[CrossRef] [PubMed]

Goldberg, M. E.

C. L. Colby, M. E. Goldberg, “Space and attention in parietal cortex,” Annu. Rev. Neurosci. 23, 319–349 (1999).
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J. P. Gottlieb, M. Kusunoki, M. E. Goldberg, “The representation of visual salience in monkey parietal cortex,” Nature (London) 391, 481–484 (1998).
[CrossRef]

Gottlieb, J. P.

J. P. Gottlieb, M. Kusunoki, M. E. Goldberg, “The representation of visual salience in monkey parietal cortex,” Nature (London) 391, 481–484 (1998).
[CrossRef]

Green, D. M.

D. M. Green, J. A. Swets, Signal Detection Theory and Psychophysics (Wiley, New York, 1966).

Hayes, A.

R. F. Hess, A. Hayes, “The coding of spatial position by the human visual system: effects of spatial scale and retinal eccentricity,” Vision Res. 34, 625–643 (1994).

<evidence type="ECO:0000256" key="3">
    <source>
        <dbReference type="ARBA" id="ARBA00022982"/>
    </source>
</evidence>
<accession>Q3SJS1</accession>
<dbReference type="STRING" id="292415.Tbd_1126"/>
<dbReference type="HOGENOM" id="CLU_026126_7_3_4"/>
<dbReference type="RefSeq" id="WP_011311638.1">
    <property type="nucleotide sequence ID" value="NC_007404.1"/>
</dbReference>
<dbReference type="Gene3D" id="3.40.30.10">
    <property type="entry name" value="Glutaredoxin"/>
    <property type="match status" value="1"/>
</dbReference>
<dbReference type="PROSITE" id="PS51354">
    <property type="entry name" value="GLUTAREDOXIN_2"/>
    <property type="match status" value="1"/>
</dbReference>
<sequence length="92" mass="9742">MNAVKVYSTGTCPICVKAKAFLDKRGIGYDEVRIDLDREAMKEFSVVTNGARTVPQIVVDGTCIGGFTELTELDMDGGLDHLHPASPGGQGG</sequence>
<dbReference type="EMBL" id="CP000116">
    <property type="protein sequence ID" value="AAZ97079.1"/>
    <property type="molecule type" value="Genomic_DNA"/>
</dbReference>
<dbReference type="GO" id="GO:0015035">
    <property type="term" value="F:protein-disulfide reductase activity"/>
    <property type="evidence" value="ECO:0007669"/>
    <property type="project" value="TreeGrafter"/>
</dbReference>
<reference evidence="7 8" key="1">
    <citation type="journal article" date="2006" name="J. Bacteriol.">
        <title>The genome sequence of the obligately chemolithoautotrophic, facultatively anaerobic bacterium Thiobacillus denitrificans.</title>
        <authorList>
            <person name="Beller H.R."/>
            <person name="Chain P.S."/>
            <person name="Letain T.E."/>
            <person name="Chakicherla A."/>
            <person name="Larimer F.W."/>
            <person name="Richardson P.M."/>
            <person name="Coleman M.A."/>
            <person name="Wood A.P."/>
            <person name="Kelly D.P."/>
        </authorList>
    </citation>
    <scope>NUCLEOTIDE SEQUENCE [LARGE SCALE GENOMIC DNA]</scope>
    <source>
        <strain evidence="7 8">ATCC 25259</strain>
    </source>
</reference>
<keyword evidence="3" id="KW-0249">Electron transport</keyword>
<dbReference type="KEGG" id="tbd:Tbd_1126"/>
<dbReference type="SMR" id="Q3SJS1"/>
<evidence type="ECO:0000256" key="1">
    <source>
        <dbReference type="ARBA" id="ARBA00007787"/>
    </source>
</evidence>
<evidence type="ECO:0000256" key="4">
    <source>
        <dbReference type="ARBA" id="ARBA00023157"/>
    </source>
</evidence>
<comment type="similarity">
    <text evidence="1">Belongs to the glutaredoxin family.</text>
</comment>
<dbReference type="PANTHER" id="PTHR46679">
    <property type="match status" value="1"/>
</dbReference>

[CrossRef] [PubMed]

He, P.

P. He, E. Kowler, “The role of location probability in the programming of saccades: implications for center-of-gravity tendencies,” Vision Res. 29, 1165–1181 (1989).
[CrossRef]

Hess, R. F.

R. F. Hess, A. Hayes, “The coding of spatial position by the human visual system: effects of spatial scale and retinal eccentricity,” Vision Res. 34, 625–643 (1994).
[CrossRef] [PubMed]

Heywood, C. A.

D. Gilchrist, C. A. Heywood, J. M. Findlay, “Saccade selection in visual search: evidence for spatial frequency specific between-item interactions,” Vision Res. 39, 1373–1383 (1999).
[CrossRef] [PubMed]

Hooge, I. T.

I. T. Hooge, “Control of eye movement in visual search,” Ph.D. thesis (Utrecht University, Utrecht, The Netherlands, 1996).

Hooge, T.

T. Hooge, C. J. Erkelens, “Peripheral vision and oculomotor control during visual search,” Vision Res. 39, 1567–1575 (1999).
[CrossRef] [PubMed]

T. Hooge, C. J. Erkelens, “Adjustment of fixation duration in visual search,” Vision Res. 38, 1295–1302 (1998).
[CrossRef] [PubMed]

Jaarsma, D.

L. W. Nolte, D. Jaarsma, “More on the detection of one of M orthogonal signals,” J. Acoust. Soc. Am. 41, 497–505 (1967).
[CrossRef]

Jennings, R. J.

A. E. Burgess, R. F. Wagner, R. J. Jennings, H. B. Barlow, “Efficiency of human visual signal discrimination,” Science 214, 93–94 (1981).